“We must not let young people with sight loss fall through the gaps”

I recently attended the Vision UK Conference held in London. The theme was ‘Turning the UK Vision Strategy into action’ and the day was really about how everyone working in the sector can continue to make improvements at the sharp end where they matter most – that is where people are using services.

Tiri Hughes receiving an award from Guide Dogs

The strategy provides a framework for the future of eye health and sight loss across the UK and has been developed by organisations working together and agreeing what the priorities should be. For me this was one of the key messages from the day; the focus must be on working in partnership with other organisations to deliver the best possible services for VI people.

The morning main session was a real highlight – the speakers were inspirational, thought provoking and engaging. One of the first people to present was Tiri Hughes who is 15 and registered partially sighted; she spoke to a packed conference hall without a trace of nerves, her only slight wobble when she talked of how her Mum has been her greatest advocate, constantly fighting her corner and making sure she had access to everything a sighted child would naturally have. She talked of problems she had faced at school when information had not been in the right format and how she felt ‘inconvenient’, that her needs were often overlooked. She told us how through meeting other children and young people from across the UK she had learned how patchy provision can be and how wrong this is. This raises a few questions for organisations like Henshaws delivering services;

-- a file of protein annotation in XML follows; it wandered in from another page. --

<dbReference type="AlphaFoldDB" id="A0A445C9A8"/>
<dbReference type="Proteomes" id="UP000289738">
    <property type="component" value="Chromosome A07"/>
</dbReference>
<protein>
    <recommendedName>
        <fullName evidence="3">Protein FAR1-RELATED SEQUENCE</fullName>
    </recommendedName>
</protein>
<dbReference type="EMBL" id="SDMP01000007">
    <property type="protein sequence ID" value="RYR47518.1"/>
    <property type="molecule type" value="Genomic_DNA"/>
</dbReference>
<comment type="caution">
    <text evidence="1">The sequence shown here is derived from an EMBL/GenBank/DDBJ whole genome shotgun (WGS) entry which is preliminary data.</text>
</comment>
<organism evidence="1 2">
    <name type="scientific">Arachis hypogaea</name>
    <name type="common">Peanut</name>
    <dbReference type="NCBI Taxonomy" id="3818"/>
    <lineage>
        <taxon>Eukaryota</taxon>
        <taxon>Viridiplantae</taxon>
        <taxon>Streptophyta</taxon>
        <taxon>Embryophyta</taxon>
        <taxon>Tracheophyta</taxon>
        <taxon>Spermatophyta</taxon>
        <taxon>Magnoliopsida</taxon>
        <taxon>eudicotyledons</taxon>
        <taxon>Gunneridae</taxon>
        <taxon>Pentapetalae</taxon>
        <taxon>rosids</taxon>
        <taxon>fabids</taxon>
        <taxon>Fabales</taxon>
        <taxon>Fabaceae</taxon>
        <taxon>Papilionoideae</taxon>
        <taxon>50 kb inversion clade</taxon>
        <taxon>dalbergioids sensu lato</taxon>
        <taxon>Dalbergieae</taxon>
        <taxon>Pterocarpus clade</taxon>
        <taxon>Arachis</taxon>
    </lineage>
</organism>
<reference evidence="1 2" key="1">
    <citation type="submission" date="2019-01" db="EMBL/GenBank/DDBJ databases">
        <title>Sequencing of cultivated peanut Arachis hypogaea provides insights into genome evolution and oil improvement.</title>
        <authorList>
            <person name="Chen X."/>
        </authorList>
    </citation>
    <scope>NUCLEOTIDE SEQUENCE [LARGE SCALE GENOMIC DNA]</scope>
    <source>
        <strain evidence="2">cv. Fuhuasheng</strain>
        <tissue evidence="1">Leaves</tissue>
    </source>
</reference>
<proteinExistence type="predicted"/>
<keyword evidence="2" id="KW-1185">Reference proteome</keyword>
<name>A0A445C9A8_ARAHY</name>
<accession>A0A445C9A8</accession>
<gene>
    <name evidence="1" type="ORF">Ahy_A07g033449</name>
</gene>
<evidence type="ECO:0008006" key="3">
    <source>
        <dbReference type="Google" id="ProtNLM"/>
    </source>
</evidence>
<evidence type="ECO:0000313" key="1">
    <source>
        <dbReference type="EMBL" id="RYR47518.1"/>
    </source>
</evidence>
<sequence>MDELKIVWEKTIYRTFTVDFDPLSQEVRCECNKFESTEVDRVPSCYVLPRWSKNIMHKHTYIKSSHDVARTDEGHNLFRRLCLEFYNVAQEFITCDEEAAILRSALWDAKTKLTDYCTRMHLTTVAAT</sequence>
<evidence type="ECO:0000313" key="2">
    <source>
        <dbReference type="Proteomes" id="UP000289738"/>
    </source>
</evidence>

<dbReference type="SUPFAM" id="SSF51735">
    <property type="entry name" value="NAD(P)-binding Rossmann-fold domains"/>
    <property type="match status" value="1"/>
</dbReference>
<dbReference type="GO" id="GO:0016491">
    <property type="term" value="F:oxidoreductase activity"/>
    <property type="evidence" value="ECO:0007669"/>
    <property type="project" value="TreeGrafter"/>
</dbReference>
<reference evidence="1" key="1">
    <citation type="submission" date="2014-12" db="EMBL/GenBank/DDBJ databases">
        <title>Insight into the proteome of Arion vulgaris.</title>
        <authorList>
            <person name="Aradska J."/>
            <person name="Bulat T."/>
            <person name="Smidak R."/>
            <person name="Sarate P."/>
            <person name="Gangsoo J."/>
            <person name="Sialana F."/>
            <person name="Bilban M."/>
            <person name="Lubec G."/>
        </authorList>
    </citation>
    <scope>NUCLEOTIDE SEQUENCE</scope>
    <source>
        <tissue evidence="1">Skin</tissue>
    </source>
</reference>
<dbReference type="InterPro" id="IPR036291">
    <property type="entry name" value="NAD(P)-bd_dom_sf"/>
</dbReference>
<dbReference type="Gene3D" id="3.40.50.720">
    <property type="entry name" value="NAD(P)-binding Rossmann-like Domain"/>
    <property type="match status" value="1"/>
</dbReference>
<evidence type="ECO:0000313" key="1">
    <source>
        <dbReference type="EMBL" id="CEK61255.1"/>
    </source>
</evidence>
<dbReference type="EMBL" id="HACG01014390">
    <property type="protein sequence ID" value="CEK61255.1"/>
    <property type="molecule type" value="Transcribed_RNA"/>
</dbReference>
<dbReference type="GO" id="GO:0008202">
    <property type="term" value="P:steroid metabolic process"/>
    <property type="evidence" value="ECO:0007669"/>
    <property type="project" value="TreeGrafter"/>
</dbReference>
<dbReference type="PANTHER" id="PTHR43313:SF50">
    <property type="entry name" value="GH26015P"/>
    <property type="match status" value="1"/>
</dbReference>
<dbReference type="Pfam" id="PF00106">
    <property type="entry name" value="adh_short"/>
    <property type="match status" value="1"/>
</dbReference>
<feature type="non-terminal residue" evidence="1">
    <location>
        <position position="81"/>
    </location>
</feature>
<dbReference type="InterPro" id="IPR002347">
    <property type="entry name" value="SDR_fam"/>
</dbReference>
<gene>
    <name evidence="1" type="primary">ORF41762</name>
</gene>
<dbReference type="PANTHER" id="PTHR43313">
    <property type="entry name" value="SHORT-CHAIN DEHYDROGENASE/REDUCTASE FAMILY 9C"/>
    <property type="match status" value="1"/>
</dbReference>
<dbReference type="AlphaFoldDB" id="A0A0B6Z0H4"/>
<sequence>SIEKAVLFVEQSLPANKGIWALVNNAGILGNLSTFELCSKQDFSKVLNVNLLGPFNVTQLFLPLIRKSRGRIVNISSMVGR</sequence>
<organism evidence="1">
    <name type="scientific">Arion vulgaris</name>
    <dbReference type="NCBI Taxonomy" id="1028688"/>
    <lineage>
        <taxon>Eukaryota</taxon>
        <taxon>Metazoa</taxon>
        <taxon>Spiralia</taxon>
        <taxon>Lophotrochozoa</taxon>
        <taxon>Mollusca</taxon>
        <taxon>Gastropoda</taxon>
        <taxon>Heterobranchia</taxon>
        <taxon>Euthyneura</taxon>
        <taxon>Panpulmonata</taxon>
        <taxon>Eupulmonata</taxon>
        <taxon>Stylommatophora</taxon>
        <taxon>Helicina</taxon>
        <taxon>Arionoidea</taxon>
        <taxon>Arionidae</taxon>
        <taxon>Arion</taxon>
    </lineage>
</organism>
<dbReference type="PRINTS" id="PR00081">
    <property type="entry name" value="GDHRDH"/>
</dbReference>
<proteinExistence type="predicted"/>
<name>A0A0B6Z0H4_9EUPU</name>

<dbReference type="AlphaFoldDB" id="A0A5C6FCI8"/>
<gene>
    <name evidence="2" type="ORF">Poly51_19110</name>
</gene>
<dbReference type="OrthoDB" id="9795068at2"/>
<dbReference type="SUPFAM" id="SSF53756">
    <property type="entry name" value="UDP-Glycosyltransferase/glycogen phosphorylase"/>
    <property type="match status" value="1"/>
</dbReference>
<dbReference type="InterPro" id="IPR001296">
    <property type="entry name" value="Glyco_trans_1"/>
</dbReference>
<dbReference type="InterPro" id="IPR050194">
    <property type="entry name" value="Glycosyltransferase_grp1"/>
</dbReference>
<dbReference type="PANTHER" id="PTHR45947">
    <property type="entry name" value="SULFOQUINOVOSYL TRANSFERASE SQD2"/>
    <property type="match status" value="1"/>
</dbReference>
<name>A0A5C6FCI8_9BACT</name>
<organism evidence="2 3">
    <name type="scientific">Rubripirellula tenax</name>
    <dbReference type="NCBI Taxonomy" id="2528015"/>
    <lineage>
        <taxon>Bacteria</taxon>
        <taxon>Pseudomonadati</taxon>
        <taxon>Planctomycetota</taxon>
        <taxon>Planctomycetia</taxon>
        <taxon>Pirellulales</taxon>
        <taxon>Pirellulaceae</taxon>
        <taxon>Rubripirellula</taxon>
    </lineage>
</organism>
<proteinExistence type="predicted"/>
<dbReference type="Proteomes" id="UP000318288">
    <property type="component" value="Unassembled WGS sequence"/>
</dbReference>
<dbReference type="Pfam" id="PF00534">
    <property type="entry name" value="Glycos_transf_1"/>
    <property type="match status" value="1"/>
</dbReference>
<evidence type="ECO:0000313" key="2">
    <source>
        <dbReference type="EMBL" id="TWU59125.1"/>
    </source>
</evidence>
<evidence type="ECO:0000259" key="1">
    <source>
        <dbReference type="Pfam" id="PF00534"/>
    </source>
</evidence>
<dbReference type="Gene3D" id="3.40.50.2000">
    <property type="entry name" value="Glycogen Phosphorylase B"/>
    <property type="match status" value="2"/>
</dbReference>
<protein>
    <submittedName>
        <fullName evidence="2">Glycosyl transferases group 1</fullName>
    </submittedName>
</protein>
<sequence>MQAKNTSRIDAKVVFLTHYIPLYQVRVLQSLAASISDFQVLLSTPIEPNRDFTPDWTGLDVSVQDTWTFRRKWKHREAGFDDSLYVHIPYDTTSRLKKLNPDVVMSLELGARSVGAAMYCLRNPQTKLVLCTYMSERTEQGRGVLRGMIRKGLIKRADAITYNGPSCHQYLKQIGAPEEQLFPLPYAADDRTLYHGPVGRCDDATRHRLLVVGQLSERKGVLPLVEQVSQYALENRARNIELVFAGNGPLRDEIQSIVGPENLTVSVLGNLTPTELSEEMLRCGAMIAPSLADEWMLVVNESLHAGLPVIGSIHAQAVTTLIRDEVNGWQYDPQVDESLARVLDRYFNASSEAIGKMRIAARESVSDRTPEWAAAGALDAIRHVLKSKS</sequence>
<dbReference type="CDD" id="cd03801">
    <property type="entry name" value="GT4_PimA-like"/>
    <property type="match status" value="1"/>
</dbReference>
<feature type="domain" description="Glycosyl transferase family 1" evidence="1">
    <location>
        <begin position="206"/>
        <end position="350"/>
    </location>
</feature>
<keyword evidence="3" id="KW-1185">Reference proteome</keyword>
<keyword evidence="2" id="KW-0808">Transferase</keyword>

• What happens to children and young people who don’t have a Mum like Tiri’s who knows where to go for information, who to fight with, where to get support?
  • How can we work together better to ensure that wherever people live they have access to the support, information and services they need?

Tiri was also concerned that there is little or no Patient Support (or Eye Clinic Liaison Support) at Eye Clinics specifically for children and young people because she recognised how important this is. Other speakers later in the day re-iterated this point arguing that the point of diagnosis is critical and support at this stage is crucial in helping people come to terms with their sight loss.

At Henshaws in Manchester our Patient Support service for children and young people, and adults, is central to what we do; one clear message from the expert voices at the conference was just how crucial this is and that we must continue to focus on this area of delivery.

I listened to many people speak during the day; fascinating debates, advances in research and evidence, new approaches and examples of best practice but it is Tiri’s words which will stay with me and which, at Henshaws, I believe we should continue to bear in mind as we provide and develop our support and services for people with sight loss of all ages. Without question Tiri is an exceptional and able young woman with a bright future ahead of her; as a sector we must not let people with sight loss like her fall through the gaps. We wouldn’t just be failing them but failing society as a whole.

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Helen
Helen
Helen is an Research and Information Manager at Henshaws. Providing data and evidence to support service development and monitoring and evaluation. She is passionate about using research to make a difference to the lives of VI people.